116
116
A LARGE AND EXCEPTIONAL WHITE JADE ARCHAISTIC ‘DUCK’ WATERPOT AND COVER
QING DYNASTY, 18TH CENTURY
Estimate
2,000,0003,000,000
JUMP TO LOT
116
A LARGE AND EXCEPTIONAL WHITE JADE ARCHAISTIC ‘DUCK’ WATERPOT AND COVER
QING DYNASTY, 18TH CENTURY
Estimate
2,000,0003,000,000
JUMP TO LOT

Details & Cataloguing

Important Chinese Art from the Collection of Sir Quo-Wei Lee

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Hong Kong

A LARGE AND EXCEPTIONAL WHITE JADE ARCHAISTIC ‘DUCK’ WATERPOT AND COVER
QING DYNASTY, 18TH CENTURY
the recumbent bird with its webbed feet tucked underneath its body, its head leaning gently backwards and finely detailed with archaistic square scrolls, the curved neck collared by a band of florets, its wings folded on either side of its body and further decorated with feathers and archaistic scrolls in relief, all surmounted by a tall finial in the form of a duckling standing with its head held upwards, the stone of a pale celadon tone with russet veining
16.5 cm, 6 1/2  in.
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Provenance

Collection of Percy D. Krolik.
Sotheby's London, 24th February 1970, lot 115.
Spink & Son, London.
Sotheby's London, 14th March 1972, lot 37.

Catalogue Note

Proudly propagating himself as a great patron of scholarship and the arts, the Qianlong Emperor unceasingly took inspiration from antiquity to suit his eclectic taste for grandeur and sumptuousness. This duck-form waterpot of substantial size successfully combines the Qianlong Emperor’s passion for jade, infatuation with archaism and enthusiasm in calligraphy into an opulent utilitarian vessel destined for the scholar’s desk.

Goose or duck-form waterpots were popular in the 18th century, possibly due to their symbolic association with the Qianlong Emperor’s most admired calligrapher, Wang Xizhi. The essence of this duck-form waterpot probably took its reference from archaic bronzes and pottery, however, its characteristic anatomic representation depicting the bird gently leaning backwards against its body may have been inspired by jades from the Tang and Song dynasties. These references to antecedent sources boast the Emperor’s erudite knowledge and sound awareness of the arts and culture from preceding dynasties. Furthermore, the cover is cleverly worked in the form of a duckling; the portrayal of a tender image of mother and young is symbolic of a continuous succession of knowledge.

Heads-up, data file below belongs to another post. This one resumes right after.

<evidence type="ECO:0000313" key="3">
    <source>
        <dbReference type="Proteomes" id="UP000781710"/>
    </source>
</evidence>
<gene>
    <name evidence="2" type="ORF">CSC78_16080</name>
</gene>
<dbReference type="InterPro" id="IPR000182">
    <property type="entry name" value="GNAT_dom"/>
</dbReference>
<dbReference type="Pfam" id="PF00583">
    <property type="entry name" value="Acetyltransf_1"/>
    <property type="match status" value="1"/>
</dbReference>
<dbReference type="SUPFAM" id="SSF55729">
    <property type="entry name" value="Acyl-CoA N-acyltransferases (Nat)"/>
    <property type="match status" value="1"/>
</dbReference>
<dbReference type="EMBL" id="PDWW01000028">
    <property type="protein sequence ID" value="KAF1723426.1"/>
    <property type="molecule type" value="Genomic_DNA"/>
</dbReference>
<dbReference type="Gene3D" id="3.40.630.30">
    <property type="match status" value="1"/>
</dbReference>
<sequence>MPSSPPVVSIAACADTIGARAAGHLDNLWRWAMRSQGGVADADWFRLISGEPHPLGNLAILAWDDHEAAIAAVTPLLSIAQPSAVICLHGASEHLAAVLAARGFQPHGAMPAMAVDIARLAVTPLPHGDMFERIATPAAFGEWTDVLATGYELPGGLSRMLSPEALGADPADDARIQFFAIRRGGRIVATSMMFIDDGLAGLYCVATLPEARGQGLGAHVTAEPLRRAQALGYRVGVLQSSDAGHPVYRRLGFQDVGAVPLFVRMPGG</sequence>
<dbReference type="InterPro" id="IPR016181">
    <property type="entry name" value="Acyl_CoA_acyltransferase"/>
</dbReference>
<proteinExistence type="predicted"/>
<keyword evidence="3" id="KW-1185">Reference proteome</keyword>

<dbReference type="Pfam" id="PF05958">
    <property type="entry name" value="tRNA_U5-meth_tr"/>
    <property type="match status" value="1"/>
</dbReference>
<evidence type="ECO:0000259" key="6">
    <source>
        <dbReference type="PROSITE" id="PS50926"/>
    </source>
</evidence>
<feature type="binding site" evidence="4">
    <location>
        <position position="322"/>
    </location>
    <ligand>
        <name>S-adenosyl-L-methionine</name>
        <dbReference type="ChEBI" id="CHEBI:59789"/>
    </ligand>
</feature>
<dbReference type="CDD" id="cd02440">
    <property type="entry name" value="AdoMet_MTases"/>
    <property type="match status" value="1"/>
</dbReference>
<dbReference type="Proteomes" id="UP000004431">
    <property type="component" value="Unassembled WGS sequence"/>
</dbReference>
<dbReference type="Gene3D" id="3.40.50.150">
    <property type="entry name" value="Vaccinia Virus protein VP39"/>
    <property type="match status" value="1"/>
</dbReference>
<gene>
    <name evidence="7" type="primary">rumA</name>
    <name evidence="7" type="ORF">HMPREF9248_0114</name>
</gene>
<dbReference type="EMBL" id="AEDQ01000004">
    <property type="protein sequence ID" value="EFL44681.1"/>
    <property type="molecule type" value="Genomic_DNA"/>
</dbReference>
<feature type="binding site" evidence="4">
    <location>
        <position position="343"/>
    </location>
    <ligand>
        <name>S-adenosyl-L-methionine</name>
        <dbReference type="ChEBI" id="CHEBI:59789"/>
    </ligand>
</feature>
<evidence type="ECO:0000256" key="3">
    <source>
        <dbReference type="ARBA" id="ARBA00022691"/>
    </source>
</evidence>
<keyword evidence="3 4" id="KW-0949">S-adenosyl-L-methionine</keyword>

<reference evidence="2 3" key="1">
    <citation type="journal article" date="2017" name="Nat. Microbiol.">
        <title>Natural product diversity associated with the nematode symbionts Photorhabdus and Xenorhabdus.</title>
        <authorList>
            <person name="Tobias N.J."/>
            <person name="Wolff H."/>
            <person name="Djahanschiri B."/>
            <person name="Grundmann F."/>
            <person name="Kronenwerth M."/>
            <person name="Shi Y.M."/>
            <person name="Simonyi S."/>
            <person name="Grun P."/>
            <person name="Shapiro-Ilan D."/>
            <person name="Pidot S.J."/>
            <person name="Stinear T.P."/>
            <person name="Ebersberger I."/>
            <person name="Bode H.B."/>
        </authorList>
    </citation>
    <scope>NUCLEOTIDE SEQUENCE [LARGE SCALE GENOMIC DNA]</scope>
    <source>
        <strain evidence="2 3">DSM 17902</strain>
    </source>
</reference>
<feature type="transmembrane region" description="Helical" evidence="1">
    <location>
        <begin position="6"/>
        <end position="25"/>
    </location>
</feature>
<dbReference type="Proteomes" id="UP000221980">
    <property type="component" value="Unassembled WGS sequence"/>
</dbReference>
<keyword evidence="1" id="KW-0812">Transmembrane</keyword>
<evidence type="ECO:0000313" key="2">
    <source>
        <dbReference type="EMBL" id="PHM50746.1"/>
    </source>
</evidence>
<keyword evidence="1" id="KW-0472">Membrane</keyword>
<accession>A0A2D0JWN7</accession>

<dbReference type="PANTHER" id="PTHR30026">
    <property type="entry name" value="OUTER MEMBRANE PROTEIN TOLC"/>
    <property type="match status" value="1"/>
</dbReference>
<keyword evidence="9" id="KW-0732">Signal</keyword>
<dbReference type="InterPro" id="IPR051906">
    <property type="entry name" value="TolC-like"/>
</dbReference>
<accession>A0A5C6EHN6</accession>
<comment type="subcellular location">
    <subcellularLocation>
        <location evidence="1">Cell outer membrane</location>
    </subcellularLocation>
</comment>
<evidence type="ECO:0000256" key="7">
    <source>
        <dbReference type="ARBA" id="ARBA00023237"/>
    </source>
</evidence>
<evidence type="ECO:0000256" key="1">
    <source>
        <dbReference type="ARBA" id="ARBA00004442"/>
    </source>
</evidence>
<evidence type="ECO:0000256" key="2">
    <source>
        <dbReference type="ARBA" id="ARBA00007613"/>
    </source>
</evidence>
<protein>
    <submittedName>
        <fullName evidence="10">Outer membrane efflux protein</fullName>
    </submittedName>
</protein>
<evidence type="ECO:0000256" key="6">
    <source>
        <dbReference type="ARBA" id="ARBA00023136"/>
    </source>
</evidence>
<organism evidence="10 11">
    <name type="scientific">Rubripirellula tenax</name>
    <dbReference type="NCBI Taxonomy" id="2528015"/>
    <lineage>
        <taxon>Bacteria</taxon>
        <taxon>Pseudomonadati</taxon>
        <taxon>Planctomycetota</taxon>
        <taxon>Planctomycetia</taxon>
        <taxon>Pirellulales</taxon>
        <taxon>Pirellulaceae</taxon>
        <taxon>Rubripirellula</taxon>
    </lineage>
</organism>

Although waterpots modelled in comparable forms exist, vessels created to such large scale are rare. A closely related yellow jade waterpot of this form from the Gerald Godfrey collection, with the bird’s face similarly rendered with a facetted beak and square scrolls, and wings decorated with archaistic motifs and neat feathers, was sold at Christie’s Hong Kong, 30th October 1995, lot 834; a further example of similar form but smaller in size, was sold at Sotheby’s Hong Kong, 8th April 2014, lot 3070. Compare also a Qianlong white jade waterdropper in the form of a recumbent phoenix with homogeneous features to the present lot, and a cover worked in the form of a coiled dragon, included in the exhibition Virtuous Treasures. Chinese Jades for the Scholar’s Table, University Museum and Art Gallery, Hong Kong, 2007, no. 59.

Important Chinese Art from the Collection of Sir Quo-Wei Lee

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Hong Kong